Have you ever bought a cool new car only to spend the next few weeks noticing how many other people drive the same car? You give them the “nod” as you pass on the streets in acknowledgement of their obvious good decision. It doesn’t take long to feel like there are far more people smart enough to be driving the same car as you after your purchase than prior. What’s going on here?
Last month I did a presentation with two other professionals covering the topic of how equity Continue reading →
We are giving some employees fully vested options in lieu of cash comp for their bonuses. However, since they won’t have cash to pay a massive tax bill, we want to make sure that the option grant is a non-taxable event. Possible?
Stock options are a truly amazing form of compensation. I am going to assume that your employees are in the US. I am also going to assume they are in a state that generally follows the IRS tax code (unlike, let’s say, Pennsylvania).
Stock Options generally only result in income to the holder once they are exercised AND vested. This means that when you give your employees fully vested stock options they will not have an income or tax event until they exercise them. Most people will not exercise them right away. But if they do…
Another important point. The income at the tim of exercise is equal to the difference between the grant/exercise price and the value of the stock on the day exercised. This means if you give someone a stock option with an exercise price of $1.00 per share and the stock on the day they exercise is worth $1.00 on the day they exercise they have no ordinary income, since there is no difference.
Lastly you can also give people stock options that allow exercises even when they are not vested. This ensures the options retain some “stickiness” and give the option holder some interesting tax planning potential
A while back I wrote a post titled “It’s the Little Things” where I discussed how seemingly minor details may completely change the perception of something great. Well, I went back to that resort, this time with my wife, and was reminded that the opposite can also be true. In a world of tight compensation budgets and limited flexibility it is good to remember that exceeding expectations by just a bit can make an enormous impression.
I once again attended a compensation event at a beautiful resort in Southern California (why can’t all of our events be at coastal resorts?). I Continue reading →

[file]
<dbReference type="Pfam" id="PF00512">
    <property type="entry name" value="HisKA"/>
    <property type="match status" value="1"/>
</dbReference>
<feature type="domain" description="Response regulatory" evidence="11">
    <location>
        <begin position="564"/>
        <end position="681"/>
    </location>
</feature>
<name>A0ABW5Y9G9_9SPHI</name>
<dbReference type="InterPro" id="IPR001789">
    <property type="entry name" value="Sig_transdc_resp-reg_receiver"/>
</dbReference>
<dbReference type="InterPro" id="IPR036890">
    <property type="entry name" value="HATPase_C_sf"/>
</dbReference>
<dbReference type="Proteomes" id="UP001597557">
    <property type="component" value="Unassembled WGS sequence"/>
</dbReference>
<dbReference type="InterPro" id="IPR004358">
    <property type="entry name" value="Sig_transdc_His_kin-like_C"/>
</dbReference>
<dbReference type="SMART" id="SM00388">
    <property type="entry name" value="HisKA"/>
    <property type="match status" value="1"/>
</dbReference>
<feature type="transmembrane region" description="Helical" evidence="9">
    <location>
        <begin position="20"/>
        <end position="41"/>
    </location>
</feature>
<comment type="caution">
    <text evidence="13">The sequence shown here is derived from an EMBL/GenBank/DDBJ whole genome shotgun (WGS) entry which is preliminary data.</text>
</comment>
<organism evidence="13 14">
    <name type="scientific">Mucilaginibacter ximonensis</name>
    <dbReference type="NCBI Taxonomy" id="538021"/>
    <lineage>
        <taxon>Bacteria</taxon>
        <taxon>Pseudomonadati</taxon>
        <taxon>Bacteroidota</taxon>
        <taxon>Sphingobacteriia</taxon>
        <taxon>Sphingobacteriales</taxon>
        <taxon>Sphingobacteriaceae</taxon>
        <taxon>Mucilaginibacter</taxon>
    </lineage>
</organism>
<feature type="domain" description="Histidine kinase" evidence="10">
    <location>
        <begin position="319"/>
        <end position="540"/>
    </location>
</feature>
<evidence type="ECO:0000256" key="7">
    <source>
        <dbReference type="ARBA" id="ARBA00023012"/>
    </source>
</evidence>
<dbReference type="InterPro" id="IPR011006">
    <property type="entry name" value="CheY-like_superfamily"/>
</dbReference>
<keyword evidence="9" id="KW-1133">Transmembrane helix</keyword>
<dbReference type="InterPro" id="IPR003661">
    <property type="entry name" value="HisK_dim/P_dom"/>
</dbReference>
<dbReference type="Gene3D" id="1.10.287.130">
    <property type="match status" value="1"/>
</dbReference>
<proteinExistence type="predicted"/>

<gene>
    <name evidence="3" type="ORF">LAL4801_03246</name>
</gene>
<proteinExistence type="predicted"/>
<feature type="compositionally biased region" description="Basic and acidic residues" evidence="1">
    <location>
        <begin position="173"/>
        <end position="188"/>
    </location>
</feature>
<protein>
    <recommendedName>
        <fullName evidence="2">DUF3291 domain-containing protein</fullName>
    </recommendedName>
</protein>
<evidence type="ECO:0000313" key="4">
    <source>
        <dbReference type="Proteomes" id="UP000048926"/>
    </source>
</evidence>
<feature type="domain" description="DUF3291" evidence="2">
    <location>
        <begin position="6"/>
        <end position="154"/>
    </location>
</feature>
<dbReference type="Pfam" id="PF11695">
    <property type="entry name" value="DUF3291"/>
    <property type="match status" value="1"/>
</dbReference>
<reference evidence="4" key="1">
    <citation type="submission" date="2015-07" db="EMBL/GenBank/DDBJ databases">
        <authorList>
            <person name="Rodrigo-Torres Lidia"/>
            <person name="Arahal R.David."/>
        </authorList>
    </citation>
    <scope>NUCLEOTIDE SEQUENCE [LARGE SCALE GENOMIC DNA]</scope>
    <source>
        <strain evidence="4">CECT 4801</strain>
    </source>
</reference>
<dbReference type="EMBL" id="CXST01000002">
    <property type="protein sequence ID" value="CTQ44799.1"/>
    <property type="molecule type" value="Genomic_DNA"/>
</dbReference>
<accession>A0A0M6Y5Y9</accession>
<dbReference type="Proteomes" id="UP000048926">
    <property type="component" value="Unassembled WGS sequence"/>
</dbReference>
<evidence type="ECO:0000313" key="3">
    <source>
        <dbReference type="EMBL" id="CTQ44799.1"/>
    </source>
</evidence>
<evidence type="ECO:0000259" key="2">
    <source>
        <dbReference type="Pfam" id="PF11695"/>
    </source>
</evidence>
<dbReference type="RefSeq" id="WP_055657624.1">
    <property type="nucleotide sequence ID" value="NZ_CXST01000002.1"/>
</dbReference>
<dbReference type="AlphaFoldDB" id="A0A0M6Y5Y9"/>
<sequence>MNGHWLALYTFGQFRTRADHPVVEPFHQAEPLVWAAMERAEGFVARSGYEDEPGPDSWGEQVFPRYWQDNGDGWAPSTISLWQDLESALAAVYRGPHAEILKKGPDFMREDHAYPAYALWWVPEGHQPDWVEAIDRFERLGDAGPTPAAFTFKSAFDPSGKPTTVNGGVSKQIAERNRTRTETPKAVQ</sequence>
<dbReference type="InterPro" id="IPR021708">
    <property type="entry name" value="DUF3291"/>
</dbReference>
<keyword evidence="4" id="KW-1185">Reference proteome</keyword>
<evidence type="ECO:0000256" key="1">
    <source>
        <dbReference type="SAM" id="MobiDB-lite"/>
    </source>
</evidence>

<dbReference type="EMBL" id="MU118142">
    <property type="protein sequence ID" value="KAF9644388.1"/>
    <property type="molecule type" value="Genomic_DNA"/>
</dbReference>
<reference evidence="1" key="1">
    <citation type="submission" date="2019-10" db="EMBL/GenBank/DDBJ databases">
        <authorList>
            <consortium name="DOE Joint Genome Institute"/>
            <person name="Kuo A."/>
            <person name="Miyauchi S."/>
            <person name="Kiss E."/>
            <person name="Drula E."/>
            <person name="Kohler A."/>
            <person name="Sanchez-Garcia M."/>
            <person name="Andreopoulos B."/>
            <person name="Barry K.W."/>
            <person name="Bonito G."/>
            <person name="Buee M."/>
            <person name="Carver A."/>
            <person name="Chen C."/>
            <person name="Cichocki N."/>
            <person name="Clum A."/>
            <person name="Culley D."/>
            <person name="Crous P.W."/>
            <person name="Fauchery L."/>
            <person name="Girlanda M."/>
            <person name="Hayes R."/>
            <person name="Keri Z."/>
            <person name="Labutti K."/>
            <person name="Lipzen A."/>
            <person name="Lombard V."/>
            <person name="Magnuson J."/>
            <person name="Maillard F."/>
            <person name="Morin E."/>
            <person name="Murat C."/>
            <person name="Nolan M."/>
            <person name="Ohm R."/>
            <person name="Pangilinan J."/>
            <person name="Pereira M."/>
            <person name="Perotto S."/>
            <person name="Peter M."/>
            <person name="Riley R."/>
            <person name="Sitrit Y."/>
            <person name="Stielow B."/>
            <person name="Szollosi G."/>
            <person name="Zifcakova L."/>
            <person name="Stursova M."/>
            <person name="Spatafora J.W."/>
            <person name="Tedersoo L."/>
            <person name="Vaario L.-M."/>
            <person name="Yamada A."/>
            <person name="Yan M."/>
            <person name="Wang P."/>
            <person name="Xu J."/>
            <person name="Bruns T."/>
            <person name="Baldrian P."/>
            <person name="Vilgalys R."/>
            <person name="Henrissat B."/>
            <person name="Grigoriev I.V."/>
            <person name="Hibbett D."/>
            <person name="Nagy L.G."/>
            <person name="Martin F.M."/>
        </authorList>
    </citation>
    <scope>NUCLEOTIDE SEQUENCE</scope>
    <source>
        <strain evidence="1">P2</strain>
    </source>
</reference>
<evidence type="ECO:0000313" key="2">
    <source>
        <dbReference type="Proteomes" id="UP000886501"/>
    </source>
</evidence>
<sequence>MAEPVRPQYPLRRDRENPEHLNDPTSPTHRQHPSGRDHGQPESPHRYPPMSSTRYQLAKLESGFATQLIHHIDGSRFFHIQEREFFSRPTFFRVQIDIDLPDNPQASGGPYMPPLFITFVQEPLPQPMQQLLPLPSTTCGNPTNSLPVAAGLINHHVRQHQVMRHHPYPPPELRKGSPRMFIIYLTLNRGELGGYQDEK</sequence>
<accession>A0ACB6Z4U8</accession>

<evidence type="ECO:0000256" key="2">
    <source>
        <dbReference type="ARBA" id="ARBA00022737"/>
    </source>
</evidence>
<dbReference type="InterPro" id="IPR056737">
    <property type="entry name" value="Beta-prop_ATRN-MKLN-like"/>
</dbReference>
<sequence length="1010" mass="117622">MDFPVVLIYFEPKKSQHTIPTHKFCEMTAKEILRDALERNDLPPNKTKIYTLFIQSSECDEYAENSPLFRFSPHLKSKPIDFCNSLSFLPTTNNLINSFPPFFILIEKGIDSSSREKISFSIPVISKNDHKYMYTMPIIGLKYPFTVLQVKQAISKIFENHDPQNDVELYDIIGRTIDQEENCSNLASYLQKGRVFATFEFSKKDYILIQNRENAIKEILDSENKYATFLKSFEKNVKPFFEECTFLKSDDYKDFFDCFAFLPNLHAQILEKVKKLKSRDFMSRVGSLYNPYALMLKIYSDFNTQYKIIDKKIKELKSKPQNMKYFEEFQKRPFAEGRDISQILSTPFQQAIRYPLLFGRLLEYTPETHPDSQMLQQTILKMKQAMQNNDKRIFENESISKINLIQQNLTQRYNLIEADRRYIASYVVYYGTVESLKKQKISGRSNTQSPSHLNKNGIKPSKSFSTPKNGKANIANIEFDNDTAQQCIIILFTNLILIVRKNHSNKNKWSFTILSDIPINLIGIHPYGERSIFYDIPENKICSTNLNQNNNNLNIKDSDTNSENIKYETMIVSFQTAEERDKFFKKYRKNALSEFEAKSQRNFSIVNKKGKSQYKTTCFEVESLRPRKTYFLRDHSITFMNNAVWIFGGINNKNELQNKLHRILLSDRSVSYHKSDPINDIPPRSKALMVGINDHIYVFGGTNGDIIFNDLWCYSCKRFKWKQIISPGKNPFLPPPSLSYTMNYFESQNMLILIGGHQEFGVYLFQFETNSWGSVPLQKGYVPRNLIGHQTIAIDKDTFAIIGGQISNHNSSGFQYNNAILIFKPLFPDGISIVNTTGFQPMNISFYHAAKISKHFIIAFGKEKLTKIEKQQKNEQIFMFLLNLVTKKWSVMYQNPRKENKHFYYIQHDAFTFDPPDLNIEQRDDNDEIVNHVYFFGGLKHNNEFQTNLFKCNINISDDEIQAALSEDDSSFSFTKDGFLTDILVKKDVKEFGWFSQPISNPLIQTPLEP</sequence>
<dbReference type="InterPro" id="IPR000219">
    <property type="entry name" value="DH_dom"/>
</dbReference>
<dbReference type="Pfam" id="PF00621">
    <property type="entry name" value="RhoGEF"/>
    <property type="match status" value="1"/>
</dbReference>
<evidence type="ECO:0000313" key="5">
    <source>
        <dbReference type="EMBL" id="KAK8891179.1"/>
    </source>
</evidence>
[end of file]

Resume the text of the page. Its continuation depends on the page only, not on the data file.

On October 7, 2013 the NASDAQ OMX filed a petition with the SEC requesting they require ISS, Glass Lewis and similar investor advisory firms to open up about their models, methods and potential conflicts of interest. As the influence (and revenue) of these firms has grown, there has been increasing concern about the opacity of how they make their recommendations. It’s a bit ironic that the people who most passionately holler for executive compensation disclosure are firms with little or no disclosure of their Continue reading →
Many smaller companies have both limited time and expertise to spend on their compensation programs. Faced with immediate needs many companies find themselves halfway down a road before planning out where they are going. In an ideal environment, these companies would pull over to the side of the road, get their bearings and start over. But, we all know that usually isn’t possible, so let’s talk about driving in reverse.
“After acquiring (a very successful) company I worked for, the acquiring corporation granted me, as one of very few key employees, a number of restricted stock units with 8-year cliff vesting schedule. In other words I have to stay full 8 years before any of it is vested and there are no pro-rata provisions if I’m terminated before. That is, the company can fire me after 7.5 years of service for any reason and I would lose 100% of my grant. Is this a common practice in large corporations? Is it acceptable or even legal?”
I haven’t personally seen a cliff vest longer than 7 years on an award at anything other than a family-owned company in more than 25 years. 8 years is a long time. If it is tied to specific warranties offered by the company at the time of the transaction it Continue reading →
On August 27, 2013, there was an article in the Wall Street Journal titled “Last Gasp for Stock Options?” The writer, Emily Chasan, starts the article with this sentence: “Stock options are on the verge of extinction.” Since Emily just came out and said it, I won’t bury the lead either.
Stock options will not die any time soon.
The use of stock options has trended downward for many years. At their peak, stock options were the Continue reading →
Even before the knowledge worker era, incentive programs have been a great way for companies to attract and reward proven performers. Logically, pay for performance is a good way to motivate, drive and encourage employees to stay engaged. However, these programs lose their effectiveness if the business fails to differentiate employees according to their performance contribution to the company.